A crow-sized hawk, mainly bluish gray on the top, with a long banded tail which appears rounded when the bird perches. Juveniles have reddish streaks on the breast, while in adults the streaks have resolved to more prominent bands. On the head the “cap” is darker than surrounding parts. Adults have red eyes, juveniles yellow. This species very similar to the Sharp-Shinned hawk. The Cornell Lab of Ornithology web site has a very good ID page comparing the two.
The Cooper’s hawk is an “aerial forager” – it takes its prey in flight, killing the victim by squeezing before consuming it or giving it to young. Its typical flight pattern is “flap-flap-glide.” Pairs nest high in trees in a nest built of sticks and sometimes lined with bark or small twigs. The species prefers densely forested habitat, but seems to have adapted to urban and suburban sites, possibly because their main food source is plentiful there.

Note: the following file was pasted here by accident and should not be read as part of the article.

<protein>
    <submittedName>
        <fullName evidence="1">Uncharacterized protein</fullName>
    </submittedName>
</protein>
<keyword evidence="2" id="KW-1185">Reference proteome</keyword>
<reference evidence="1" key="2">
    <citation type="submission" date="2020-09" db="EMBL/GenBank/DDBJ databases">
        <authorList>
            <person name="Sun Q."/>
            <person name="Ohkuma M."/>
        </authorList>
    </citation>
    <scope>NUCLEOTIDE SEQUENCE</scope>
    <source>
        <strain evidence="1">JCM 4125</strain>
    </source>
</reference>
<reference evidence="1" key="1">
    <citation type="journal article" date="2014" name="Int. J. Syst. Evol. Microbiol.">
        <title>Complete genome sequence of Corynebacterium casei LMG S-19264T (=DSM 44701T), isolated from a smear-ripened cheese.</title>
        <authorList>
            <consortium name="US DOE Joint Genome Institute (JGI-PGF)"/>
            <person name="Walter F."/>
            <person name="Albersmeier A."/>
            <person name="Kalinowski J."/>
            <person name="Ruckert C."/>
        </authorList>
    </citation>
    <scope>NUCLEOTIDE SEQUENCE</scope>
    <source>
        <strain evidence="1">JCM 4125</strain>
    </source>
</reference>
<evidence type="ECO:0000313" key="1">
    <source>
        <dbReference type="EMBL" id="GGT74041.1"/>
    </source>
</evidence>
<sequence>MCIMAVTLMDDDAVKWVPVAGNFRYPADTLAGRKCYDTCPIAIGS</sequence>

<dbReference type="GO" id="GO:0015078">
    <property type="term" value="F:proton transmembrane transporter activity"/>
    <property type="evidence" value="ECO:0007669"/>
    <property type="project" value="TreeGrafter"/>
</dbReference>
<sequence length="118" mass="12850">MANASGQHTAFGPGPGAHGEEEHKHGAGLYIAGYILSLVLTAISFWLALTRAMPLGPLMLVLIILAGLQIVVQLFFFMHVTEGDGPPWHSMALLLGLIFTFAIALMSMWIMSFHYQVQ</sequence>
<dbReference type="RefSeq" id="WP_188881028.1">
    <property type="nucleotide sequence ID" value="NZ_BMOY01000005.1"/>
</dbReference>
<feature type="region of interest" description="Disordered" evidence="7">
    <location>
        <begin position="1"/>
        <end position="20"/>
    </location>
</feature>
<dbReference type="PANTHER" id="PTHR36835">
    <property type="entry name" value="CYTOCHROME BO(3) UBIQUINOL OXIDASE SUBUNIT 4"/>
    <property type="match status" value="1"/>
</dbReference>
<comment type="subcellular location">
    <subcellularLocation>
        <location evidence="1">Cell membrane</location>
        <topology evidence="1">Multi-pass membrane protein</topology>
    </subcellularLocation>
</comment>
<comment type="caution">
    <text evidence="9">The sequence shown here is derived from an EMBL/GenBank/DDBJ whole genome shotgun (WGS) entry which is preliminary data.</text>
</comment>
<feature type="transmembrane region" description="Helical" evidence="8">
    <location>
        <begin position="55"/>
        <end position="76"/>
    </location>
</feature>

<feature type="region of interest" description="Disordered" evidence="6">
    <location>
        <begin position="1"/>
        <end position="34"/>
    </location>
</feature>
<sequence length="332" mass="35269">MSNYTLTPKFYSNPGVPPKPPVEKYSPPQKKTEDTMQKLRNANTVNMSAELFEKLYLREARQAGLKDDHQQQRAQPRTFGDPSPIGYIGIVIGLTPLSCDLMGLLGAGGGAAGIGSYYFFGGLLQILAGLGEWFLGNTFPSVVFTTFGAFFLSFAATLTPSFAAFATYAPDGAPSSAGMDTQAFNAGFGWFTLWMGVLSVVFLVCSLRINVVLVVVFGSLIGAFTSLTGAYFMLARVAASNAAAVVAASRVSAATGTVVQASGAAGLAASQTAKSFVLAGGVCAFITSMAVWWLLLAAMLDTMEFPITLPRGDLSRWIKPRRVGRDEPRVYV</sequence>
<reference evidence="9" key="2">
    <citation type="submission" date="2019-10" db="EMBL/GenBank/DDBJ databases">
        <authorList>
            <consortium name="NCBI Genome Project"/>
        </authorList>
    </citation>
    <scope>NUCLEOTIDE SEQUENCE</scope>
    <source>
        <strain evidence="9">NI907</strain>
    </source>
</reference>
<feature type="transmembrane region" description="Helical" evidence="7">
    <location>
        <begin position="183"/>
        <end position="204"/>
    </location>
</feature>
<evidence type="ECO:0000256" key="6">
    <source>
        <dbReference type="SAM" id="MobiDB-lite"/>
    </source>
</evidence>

What brings it to the SBG?
Food, cover, nesting sites. The Cooper’s Hawk feeds mostly on medium sized birds and small mammals. These sneaky and speedy predators will patrol the skies around the SBG looking to spot other birds that frequent the garden. Though they are high on the food chain, these smaller hawks do have predators and they are rather secretive. They prefer the white pine for their nest of sticks and bark but will make use of other tree species.
When can I see it?
Year-round in central Pennsylvania.